# Chapter 4 Decision Making Lecture Slides to Accompany An Introduction to Computer Science Using Java (2nd Edition) by S.N. Kamin, D. Mickunas, E. Reingold.

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Chapter 4 Decision Making Lecture Slides to Accompany An Introduction to Computer Science Using Java (2nd Edition) by S.N. Kamin, D. Mickunas, E. Reingold

Chapter Preview In this chapter we will: discuss the use of decision making in computer programming describe the use of the Java if and switch statements describe the use of Boolean expressions in Java if statements discuss the use of integer selector variables in Java switch statements

if Statement Ensures that a statement is executed only when a condition is true Conditions typically involve comparison of variables or quantities for equality or inequality Example: if (age >= 18) out.println(You are eligible to vote.);

Relational Operators

if Statement with Optional else An if statement may have an optional else clause that will only be executed when the condition is false Example: if (wages <= 57600) tax = 0.124 * wages; else tax = 0.124 * 57600;

Compound Alternatives To execute more than one statement conditionally, you may use { } to define a compound statement for either (or both) conditional alternatives Example: if (firstNumber <= secondNumber) { quotient = secondNumber / firstNumber; remainder = secondNumber % firstNumber; } else { quotient = firstNumber / secondNumber; remainder = firstNumber % secondNumber; }

Cascading if-else Statements Example: if (condition-1) statement-1; else if (condition-2) statement-2; else statement-3; Another format: if (condition-1) statement-1; else if (condition-2) statement-2; else statement-3;

Dangling else Code written: if (condition-1) if (condition-2) statement-1; else statement-2; Interpreted as: if (condition-1) if (condition-2) statement-1; else statement-2;

Correcting the Problem Code written: if (condition-1) { if (condition-2) statement-1; } else statement-2; Interpreted as: if (not condition-1) statement-2; else if (condition-2) statement-1;

Boolean Operators Logical and (conjunction) –true only when both expressions are true (MINIMUM_WAGE <= wages) && (wages <= MAXIMUM_WAGE) Logical inclusive or (disjunction) –true when either or both expressions are true (MINIMUM_WAGE < wages) || (MINIMUM_WAGE == wages) Logical exclusive or –true when exactly one of the expressions is true (MINIMUM_WAGE < wages) ^ (MINIMUM_WAGE == wages) Logical not (negation) (MINIMUM_WAGE != wages)

Boolean Operator Truth Table

Operator Precedence Rules 1.!- (unary) 2.*/% 3.+- 4. >= 5.==!= 6.^ 7.&& 8.||

Complicated Boolean Expressions boolean isLeapYear = ((year % 4) == 0) && ((year % 100) != 0) || ((year % 400) == 0); // Assume all months have 31 days dayNumber = (month - 1) * 31 + day; // Correct for months beyond February if (month > 2) { dayNumber = dayNumber - ((4 * month +23) / 10); if (isLeapYear) // Correct for leap year dayNumber = dayNumber + 1; }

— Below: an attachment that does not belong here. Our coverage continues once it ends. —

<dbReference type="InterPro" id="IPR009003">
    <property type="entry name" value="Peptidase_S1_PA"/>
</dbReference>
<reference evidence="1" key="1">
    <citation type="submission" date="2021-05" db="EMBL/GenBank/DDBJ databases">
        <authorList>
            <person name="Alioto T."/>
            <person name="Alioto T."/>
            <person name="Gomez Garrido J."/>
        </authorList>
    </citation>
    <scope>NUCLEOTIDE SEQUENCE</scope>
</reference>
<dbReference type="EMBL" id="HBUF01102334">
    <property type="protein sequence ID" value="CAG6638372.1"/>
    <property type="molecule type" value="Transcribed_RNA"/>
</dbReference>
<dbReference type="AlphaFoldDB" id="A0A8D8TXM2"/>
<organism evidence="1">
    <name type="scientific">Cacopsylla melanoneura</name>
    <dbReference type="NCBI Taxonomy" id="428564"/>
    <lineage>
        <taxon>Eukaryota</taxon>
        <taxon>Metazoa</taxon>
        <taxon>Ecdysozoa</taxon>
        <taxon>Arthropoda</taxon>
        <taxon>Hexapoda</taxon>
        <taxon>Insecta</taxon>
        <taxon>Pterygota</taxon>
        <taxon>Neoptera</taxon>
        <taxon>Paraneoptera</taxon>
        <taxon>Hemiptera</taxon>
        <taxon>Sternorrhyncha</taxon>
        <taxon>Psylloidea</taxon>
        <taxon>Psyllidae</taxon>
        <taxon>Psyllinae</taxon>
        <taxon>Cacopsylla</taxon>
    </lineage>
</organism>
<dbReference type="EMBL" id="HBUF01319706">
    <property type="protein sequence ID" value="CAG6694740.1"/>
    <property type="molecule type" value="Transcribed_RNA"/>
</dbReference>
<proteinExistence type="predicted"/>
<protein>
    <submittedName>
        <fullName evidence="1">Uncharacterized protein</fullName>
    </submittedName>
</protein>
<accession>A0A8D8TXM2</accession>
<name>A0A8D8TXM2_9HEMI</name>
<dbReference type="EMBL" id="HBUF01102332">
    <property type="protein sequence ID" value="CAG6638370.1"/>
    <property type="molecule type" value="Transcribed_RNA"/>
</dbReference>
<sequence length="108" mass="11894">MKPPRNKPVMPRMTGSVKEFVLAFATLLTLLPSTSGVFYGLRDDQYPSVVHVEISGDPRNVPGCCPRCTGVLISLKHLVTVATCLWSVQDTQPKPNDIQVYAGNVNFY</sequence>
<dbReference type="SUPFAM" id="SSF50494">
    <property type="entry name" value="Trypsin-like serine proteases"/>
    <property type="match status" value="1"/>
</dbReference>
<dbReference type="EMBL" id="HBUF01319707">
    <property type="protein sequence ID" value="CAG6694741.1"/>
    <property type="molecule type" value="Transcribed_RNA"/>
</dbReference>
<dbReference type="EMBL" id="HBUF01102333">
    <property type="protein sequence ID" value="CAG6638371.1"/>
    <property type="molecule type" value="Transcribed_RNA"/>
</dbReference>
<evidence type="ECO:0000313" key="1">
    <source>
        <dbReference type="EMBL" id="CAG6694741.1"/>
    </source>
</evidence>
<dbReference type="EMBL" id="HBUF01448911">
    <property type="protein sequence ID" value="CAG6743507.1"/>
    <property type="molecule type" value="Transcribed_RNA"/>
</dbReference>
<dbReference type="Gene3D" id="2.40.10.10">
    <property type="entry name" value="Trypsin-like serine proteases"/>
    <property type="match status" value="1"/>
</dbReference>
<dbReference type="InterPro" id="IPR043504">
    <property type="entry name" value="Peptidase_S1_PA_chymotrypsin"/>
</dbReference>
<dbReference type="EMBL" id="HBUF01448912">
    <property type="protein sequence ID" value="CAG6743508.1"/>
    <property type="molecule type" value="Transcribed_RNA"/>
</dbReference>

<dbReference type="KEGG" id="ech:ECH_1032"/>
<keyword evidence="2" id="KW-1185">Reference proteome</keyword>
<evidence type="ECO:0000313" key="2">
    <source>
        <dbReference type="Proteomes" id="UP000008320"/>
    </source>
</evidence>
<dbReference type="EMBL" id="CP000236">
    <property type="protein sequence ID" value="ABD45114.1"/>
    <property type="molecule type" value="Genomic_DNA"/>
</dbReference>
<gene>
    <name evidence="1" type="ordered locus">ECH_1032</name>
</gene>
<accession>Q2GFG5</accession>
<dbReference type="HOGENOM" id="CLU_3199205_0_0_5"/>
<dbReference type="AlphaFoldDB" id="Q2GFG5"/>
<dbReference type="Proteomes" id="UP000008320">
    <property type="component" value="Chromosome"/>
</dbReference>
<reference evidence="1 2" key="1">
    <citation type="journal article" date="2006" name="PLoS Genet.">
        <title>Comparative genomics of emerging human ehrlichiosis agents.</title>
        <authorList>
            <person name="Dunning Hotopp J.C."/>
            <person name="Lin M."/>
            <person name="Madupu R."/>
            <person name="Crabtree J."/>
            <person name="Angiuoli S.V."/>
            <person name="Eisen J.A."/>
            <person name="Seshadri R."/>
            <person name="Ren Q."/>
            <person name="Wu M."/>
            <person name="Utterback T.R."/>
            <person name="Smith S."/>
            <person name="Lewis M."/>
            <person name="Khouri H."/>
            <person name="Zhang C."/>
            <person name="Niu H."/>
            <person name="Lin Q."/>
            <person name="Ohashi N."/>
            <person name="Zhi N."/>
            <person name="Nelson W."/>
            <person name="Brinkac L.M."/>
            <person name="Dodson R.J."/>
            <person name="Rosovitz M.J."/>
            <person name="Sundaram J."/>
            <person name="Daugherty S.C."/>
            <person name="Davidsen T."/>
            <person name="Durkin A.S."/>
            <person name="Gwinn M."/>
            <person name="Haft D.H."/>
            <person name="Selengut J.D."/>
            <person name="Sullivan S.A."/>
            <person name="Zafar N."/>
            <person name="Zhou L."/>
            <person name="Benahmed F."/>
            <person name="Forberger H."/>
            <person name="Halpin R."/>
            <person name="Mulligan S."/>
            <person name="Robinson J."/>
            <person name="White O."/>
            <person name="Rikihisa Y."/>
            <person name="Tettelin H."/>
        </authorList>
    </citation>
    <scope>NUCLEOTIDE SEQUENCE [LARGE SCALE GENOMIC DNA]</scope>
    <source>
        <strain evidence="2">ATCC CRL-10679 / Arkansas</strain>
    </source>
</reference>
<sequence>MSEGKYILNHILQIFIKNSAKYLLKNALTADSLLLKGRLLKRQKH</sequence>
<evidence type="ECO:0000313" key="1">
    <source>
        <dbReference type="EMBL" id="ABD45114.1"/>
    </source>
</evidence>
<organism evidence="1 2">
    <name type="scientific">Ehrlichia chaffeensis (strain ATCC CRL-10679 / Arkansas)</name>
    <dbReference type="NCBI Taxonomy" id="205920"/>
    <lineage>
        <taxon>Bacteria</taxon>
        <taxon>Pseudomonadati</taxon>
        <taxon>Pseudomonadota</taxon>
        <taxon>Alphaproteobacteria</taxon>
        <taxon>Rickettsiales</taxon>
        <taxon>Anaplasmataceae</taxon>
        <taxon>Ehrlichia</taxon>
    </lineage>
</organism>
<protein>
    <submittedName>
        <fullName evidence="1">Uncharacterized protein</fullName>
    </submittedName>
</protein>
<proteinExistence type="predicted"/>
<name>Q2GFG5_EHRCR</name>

Comparing Strings Comparison is done by comparing strings character- by-character left to right, the first character that differs dictates which string is smaller lexicographically What if one string is a prefix of the other? –The prefix is smaller than the longer string How do upper- and lower-case characters compare? –If a case-sensitive comparison is used lower-case is always less than upper case How do special characters (e.g. %) compare? –Decided by the character ASCII representation

Java String Class Comparison Methods

switch Statement Used to accomplish multi-way branching based on the value of an integer selector variable Example: switch (numberOfPassengers) { case 0: out.println(The Harley); break; case 1: out.println(The Dune Buggy); break; default: out.println(The Humvee); }

Why is break used in switch statements? Consider the code fragment below int i = 1; switch (i) { case 0: out.println(0); case 1: out.println(1); case 2: out.println(2); case 3: out.println(3); } out.println( ); Without breaks the output is: 123

Symbolic Constants in switch Statements final int SUNDAY = 1, MONDAY = 2, TUESDAY = 3, WEDNESDAY = 4, THURSDAY = 5, FRIDAY = 6, SATURDAY = 7; ind d;... switch (d) { case SUNDAY: out.print(Sunday); break; case MONDAY: out.print(Monday); break; case TUESDAY: out.print(Tuesday); break; case WEDNESDAY: out.print(Wednesday); break; case THURSDAY: out.print(Thursday); break; case FRIDAY: out.print(Friday); break; case SUNDAY: out.print(Sunday); break; }

Multiple case Labels in switch Statements switch (d) { case MONDAY: case WEDNESDAY: case FRIDAY: out.println(C.S. meets at 9:00 today); out.println(Math meets at 10:00 today); break; case TUESDAY: case THURSDAY: out.println(English meets at 9:00 today); out.println(Chemistry meets at 10:00 today); break; case SUNDAY: case Saturday out.println(Enjoy the weekend); }

Comparing switch and if statements switch statement switch (expression) { case value-1: statement-1; break; case value-2: statement-2; break; … case value-i: statement-i; break; default: statement-(i+1); } if equivalent switchValue = expression; if (switchValue == value-1) statement-1; else if (switchValue == value-2) statement-2; … else if (switchValue == value-i) statement-i; else statement-(i+1);

Building Classes with Multiple Methods public class Classname { // Author, date, explanation declarations of public variables public void methodName ( parameters ) { declarations of local variables executable statements with relevant comments } public void methodName ( parameters ) { declarations of local variables executable statements with relevant comments } … }

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